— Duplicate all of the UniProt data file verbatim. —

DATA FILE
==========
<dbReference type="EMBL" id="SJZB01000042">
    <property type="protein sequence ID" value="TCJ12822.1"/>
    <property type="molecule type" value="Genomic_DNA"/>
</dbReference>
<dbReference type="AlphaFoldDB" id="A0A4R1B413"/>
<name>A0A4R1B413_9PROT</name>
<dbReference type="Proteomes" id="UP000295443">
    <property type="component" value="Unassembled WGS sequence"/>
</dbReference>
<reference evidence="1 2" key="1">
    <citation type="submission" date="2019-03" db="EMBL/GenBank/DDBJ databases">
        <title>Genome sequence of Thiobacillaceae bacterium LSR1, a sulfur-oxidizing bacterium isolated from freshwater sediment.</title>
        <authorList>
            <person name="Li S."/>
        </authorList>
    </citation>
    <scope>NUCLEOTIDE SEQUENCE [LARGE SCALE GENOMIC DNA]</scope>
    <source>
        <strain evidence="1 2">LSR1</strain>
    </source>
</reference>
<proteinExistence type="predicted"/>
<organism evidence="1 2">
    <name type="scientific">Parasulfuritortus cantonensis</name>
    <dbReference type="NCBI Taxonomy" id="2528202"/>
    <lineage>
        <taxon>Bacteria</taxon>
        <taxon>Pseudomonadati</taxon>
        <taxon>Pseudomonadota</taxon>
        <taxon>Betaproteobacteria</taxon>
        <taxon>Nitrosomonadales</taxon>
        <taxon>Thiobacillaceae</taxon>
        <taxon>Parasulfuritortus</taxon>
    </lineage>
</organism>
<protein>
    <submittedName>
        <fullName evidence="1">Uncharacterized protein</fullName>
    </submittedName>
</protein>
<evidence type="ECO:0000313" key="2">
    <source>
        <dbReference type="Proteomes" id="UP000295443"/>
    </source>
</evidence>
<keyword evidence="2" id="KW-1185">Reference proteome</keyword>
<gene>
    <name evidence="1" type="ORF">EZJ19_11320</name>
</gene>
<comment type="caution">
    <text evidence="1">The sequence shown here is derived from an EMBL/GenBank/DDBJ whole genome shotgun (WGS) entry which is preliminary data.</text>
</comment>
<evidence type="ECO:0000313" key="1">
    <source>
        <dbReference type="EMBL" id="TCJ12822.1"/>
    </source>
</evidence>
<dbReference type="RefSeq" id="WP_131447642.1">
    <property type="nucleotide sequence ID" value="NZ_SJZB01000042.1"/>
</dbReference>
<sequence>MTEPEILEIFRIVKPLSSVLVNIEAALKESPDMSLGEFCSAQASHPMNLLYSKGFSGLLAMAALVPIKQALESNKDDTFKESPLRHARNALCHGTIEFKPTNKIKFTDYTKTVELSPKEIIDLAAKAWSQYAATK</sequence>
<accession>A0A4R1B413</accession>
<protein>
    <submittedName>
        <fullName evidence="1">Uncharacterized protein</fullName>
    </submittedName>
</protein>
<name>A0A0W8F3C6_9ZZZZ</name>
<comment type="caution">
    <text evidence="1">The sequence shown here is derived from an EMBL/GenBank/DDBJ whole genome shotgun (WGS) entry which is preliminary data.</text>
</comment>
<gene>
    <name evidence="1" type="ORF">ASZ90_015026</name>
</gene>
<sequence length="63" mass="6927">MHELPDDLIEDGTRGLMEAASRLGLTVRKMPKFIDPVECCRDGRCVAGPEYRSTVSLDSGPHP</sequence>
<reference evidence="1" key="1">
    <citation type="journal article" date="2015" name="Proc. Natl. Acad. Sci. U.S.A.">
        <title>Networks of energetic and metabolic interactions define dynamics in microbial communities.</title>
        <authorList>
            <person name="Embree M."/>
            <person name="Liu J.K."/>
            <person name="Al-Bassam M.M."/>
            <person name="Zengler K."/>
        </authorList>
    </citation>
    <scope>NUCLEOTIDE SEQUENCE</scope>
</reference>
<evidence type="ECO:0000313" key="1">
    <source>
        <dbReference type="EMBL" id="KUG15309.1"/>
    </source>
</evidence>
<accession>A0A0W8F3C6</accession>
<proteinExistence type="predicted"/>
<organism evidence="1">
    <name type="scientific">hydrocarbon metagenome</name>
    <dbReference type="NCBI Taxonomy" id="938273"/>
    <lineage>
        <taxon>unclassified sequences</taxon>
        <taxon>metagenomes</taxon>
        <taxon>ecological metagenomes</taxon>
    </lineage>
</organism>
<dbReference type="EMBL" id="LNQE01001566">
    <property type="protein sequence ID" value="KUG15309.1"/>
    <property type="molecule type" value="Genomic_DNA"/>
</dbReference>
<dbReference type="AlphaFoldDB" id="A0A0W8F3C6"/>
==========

<dbReference type="EMBL" id="SJZB01000042">
    <property type="protein sequence ID" value="TCJ12822.1"/>
    <property type="molecule type" value="Genomic_DNA"/>
</dbReference>
<dbReference type="AlphaFoldDB" id="A0A4R1B413"/>
<name>A0A4R1B413_9PROT</name>
<dbReference type="Proteomes" id="UP000295443">
    <property type="component" value="Unassembled WGS sequence"/>
</dbReference>
<reference evidence="1 2" key="1">
    <citation type="submission" date="2019-03" db="EMBL/GenBank/DDBJ databases">
        <title>Genome sequence of Thiobacillaceae bacterium LSR1, a sulfur-oxidizing bacterium isolated from freshwater sediment.</title>
        <authorList>
            <person name="Li S."/>
        </authorList>
    </citation>
    <scope>NUCLEOTIDE SEQUENCE [LARGE SCALE GENOMIC DNA]</scope>
    <source>
        <strain evidence="1 2">LSR1</strain>
    </source>
</reference>
<proteinExistence type="predicted"/>
<organism evidence="1 2">
    <name type="scientific">Parasulfuritortus cantonensis</name>
    <dbReference type="NCBI Taxonomy" id="2528202"/>
    <lineage>
        <taxon>Bacteria</taxon>
        <taxon>Pseudomonadati</taxon>
        <taxon>Pseudomonadota</taxon>
        <taxon>Betaproteobacteria</taxon>
        <taxon>Nitrosomonadales</taxon>
        <taxon>Thiobacillaceae</taxon>
        <taxon>Parasulfuritortus</taxon>
    </lineage>
</organism>
<protein>
    <submittedName>
        <fullName evidence="1">Uncharacterized protein</fullName>
    </submittedName>
</protein>
<evidence type="ECO:0000313" key="2">
    <source>
        <dbReference type="Proteomes" id="UP000295443"/>
    </source>
</evidence>
<keyword evidence="2" id="KW-1185">Reference proteome</keyword>
<gene>
    <name evidence="1" type="ORF">EZJ19_11320</name>
</gene>
<comment type="caution">
    <text evidence="1">The sequence shown here is derived from an EMBL/GenBank/DDBJ whole genome shotgun (WGS) entry which is preliminary data.</text>
</comment>
<evidence type="ECO:0000313" key="1">
    <source>
        <dbReference type="EMBL" id="TCJ12822.1"/>
    </source>
</evidence>
<dbReference type="RefSeq" id="WP_131447642.1">
    <property type="nucleotide sequence ID" value="NZ_SJZB01000042.1"/>
</dbReference>
<sequence>MTEPEILEIFRIVKPLSSVLVNIEAALKESPDMSLGEFCSAQASHPMNLLYSKGFSGLLAMAALVPIKQALESNKDDTFKESPLRHARNALCHGTIEFKPTNKIKFTDYTKTVELSPKEIIDLAAKAWSQYAATK</sequence>
<accession>A0A4R1B413</accession>
<protein>
    <submittedName>
        <fullName evidence="1">Uncharacterized protein</fullName>
    </submittedName>
</protein>
<name>A0A0W8F3C6_9ZZZZ</name>
<comment type="caution">
    <text evidence="1">The sequence shown here is derived from an EMBL/GenBank/DDBJ whole genome shotgun (WGS) entry which is preliminary data.</text>
</comment>
<gene>
    <name evidence="1" type="ORF">ASZ90_015026</name>
</gene>
<sequence length="63" mass="6927">MHELPDDLIEDGTRGLMEAASRLGLTVRKMPKFIDPVECCRDGRCVAGPEYRSTVSLDSGPHP</sequence>
<reference evidence="1" key="1">
    <citation type="journal article" date="2015" name="Proc. Natl. Acad. Sci. U.S.A.">
        <title>Networks of energetic and metabolic interactions define dynamics in microbial communities.</title>
        <authorList>
            <person name="Embree M."/>
            <person name="Liu J.K."/>
            <person name="Al-Bassam M.M."/>
            <person name="Zengler K."/>
        </authorList>
    </citation>
    <scope>NUCLEOTIDE SEQUENCE</scope>
</reference>
<evidence type="ECO:0000313" key="1">
    <source>
        <dbReference type="EMBL" id="KUG15309.1"/>
    </source>
</evidence>
<accession>A0A0W8F3C6</accession>
<proteinExistence type="predicted"/>
<organism evidence="1">
    <name type="scientific">hydrocarbon metagenome</name>
    <dbReference type="NCBI Taxonomy" id="938273"/>
    <lineage>
        <taxon>unclassified sequences</taxon>
        <taxon>metagenomes</taxon>
        <taxon>ecological metagenomes</taxon>
    </lineage>
</organism>
<dbReference type="EMBL" id="LNQE01001566">
    <property type="protein sequence ID" value="KUG15309.1"/>
    <property type="molecule type" value="Genomic_DNA"/>
</dbReference>
<dbReference type="AlphaFoldDB" id="A0A0W8F3C6"/>